The ongoing pandemic has changed everybody’s lives in ways we could not have imagined. In March this year many of us started working from home and children stopped going to school bringing a whole new dimension to the everyday dynamics of family life. For some families in which English is not the first or only language at home, the lockdown had the potential of changing patterns of language use.
In early April together with colleagues from the Centre for Literacy and Multilingualism at the University of Reading, and colleagues from UCL, Oxford, Cambridge, Mother Tongues and WeLiveLanguages, we launched a survey for multilingual families in the UK and Ireland. The lockdown was an unmissable opportunity to see how more time at home with immediate family and the shift to virtual communication with extended family, friends, and school might change the use of English and other family languages. The study remained open until July and we were overwhelmed with the response.
More than a thousand parents completed the 60-item online survey in all four UK nations and in Ireland, and between them reported speaking 95 different languages. Almost half of the respondents had children between the ages of 4 and 11, just under a third had children of pre-school age, and the rest had children in secondary school.
What emerged from a preliminary analysis of the survey data is that parents did not seem particularly concerned that the lockdown would negatively impact their children’s spoken English; however, parents of younger children seemed somewhat more apprehensive than parents of older children.
Parents reported that children across all ages had more opportunities to hear their other languages than before lockdown, and this was particularly noticeable for pre-school and primary school age children. Younger children – especially primary school children – were also more likely to speak the other languages more during lockdown than before. Some parents also reported an increase in reading in the other languages.
Overall parents perceived a shift towards more opportunities to hear and use the other languages during lockdown, particularly in the case of younger children, but there was also a considerable amount of variation.
In the summer we followed up this survey with a set of one-to-one interviews with 18 parents with children from pre-school age to secondary school and in mid-November we launched the second phase of the study following the parents 4 months after the easing of the restrictions of the first lockdown and the re-opening of schools. From the data coming in so far, the vast majority of parents confirmed that the balance of language use in their family shifted towards more use of the other languages during the first lockdown, particularly in the case of younger children.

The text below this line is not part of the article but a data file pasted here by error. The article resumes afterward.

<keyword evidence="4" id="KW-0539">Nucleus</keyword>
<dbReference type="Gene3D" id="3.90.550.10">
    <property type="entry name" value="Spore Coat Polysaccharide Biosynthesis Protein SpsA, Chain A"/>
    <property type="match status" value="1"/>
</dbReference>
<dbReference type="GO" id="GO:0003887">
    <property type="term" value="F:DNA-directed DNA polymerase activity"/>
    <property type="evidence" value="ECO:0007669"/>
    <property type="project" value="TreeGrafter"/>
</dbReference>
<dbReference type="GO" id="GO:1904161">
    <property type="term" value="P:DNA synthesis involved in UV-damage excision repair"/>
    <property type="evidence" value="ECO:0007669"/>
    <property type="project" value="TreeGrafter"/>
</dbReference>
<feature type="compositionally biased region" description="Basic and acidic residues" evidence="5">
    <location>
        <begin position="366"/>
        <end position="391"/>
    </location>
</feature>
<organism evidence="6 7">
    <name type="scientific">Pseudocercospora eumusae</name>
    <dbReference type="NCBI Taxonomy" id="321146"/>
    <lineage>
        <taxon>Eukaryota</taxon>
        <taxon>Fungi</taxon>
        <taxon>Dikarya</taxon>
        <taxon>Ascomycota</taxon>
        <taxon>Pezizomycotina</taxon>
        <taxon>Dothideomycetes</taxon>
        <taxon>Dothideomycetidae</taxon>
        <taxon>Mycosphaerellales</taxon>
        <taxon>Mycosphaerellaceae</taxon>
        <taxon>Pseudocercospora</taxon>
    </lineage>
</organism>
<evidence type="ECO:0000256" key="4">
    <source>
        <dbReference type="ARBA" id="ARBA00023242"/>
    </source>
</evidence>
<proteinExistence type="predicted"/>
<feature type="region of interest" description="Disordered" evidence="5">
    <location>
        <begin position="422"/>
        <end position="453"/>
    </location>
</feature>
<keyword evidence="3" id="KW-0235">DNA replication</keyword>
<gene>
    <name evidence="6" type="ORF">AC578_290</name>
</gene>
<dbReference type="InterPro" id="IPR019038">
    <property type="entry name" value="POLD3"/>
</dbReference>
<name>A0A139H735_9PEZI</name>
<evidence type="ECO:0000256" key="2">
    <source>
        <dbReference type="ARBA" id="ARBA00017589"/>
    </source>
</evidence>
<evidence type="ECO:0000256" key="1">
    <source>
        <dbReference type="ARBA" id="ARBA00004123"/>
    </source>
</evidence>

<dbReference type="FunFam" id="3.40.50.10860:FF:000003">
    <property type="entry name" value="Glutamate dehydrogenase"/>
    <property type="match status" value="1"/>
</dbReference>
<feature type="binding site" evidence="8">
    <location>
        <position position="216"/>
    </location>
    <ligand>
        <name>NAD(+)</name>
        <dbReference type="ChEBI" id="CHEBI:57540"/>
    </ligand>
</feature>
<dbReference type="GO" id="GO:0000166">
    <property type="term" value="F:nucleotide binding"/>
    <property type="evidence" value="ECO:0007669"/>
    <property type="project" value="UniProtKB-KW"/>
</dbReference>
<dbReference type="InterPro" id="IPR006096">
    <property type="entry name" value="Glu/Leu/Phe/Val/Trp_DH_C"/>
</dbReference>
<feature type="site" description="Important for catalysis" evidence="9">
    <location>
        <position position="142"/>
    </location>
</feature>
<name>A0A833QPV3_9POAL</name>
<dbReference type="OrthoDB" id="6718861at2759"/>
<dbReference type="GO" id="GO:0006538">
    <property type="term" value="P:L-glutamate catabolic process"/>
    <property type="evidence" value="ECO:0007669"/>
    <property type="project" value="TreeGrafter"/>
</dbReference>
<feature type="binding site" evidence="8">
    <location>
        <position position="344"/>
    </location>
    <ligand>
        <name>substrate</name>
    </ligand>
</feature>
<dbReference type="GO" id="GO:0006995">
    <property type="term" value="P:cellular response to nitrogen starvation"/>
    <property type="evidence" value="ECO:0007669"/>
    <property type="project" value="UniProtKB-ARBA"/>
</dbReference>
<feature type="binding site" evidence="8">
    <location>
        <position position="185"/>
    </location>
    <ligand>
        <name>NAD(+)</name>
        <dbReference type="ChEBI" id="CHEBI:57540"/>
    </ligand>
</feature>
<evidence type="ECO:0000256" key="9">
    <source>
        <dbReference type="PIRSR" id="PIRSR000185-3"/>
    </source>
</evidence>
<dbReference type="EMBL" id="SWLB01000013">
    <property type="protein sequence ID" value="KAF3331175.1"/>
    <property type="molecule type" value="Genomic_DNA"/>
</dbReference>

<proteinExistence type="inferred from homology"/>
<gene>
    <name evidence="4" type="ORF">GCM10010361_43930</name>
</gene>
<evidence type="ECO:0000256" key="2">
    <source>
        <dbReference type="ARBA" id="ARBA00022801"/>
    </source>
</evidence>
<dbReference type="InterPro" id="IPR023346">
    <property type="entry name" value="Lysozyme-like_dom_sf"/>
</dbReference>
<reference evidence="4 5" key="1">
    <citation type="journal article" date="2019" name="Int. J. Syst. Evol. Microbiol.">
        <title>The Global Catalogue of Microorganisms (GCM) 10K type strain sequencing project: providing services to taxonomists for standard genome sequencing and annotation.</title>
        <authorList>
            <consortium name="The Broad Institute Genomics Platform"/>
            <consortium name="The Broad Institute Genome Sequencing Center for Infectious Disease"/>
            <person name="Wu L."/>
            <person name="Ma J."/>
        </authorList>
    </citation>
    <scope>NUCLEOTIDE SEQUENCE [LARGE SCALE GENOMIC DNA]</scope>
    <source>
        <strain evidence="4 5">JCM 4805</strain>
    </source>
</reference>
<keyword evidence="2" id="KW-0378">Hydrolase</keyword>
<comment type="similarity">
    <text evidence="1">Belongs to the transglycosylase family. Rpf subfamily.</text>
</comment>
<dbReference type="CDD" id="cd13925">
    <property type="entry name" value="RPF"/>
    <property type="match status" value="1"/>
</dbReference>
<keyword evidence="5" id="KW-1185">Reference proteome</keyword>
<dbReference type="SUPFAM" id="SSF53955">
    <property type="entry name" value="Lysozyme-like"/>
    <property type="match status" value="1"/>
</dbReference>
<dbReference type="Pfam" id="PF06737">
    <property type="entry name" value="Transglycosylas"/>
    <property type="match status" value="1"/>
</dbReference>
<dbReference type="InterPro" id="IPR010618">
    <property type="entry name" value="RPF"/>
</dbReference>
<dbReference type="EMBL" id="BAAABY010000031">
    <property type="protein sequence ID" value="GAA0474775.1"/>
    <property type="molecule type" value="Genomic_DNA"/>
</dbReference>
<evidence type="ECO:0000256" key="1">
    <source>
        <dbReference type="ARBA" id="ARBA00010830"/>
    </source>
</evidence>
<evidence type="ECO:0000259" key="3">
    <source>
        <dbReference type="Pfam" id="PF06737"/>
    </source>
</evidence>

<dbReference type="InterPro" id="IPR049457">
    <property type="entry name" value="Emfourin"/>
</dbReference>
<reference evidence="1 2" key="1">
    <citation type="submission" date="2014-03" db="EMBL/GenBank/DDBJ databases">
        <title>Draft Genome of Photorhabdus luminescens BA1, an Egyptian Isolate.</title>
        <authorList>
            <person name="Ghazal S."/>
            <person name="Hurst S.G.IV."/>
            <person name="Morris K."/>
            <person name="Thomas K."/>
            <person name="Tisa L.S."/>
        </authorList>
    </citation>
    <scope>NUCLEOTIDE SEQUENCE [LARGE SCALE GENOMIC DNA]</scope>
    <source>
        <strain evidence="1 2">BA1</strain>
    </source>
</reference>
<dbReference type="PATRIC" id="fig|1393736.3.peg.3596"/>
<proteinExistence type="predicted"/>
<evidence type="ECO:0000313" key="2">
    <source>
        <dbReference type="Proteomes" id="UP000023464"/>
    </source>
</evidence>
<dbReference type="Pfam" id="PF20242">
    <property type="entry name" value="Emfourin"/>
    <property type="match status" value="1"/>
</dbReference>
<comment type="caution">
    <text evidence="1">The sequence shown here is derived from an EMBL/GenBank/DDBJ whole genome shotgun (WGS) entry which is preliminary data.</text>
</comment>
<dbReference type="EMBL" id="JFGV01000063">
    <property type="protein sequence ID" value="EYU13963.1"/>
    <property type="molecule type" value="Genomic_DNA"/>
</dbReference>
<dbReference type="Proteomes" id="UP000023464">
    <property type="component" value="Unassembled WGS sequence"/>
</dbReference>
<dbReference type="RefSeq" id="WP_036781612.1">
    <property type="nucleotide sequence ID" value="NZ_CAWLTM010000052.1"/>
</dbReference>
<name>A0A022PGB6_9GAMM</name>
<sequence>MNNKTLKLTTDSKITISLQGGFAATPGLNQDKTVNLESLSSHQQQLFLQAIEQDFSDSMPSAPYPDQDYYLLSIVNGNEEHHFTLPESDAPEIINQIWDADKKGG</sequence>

Even more interestingly, it appears that for some families the first protracted lockdown was a catalyst for dramatic changes that are continuing over time. Some children learned to read in their other languages, some who could already read started reading more in the other language – in the space of a few weeks over the summer one 8-year-old boy read the whole Harry Potter series in German! Some reported that grandparents abroad were impressed and moved by how much their grandchildren’s other languages had come along during the first lockdown. Some children who mostly used English with their parents started using their other language more when talking to them and continue to do so months later.
It is still too early to say how long-lived these changes will be over time. For some children the return to school after the summer marked a shift back to the pre-lockdown balance between English and their other languages. To find out how things will evolve we will follow the families who have agreed to continue with the project until April 2021, a year from the start of the first lockdown. By then we will have a better idea of what kind of strategies our multilingual families have adopted, more or less explicitly, to encourage and support the unexpected language benefits of the lockdown. Regardless of what will happen in the next few months, parents told us that they really appreciated the time to focus on their children’s multilingualism. They also told us that multilingualism was a source of family wellbeing, and this is something that will definitely stay with them long after the pandemic is finally over.
For those of you on instagram, you can watch a short instagram live interview Ludo gave for WeLiveLanguages about this research.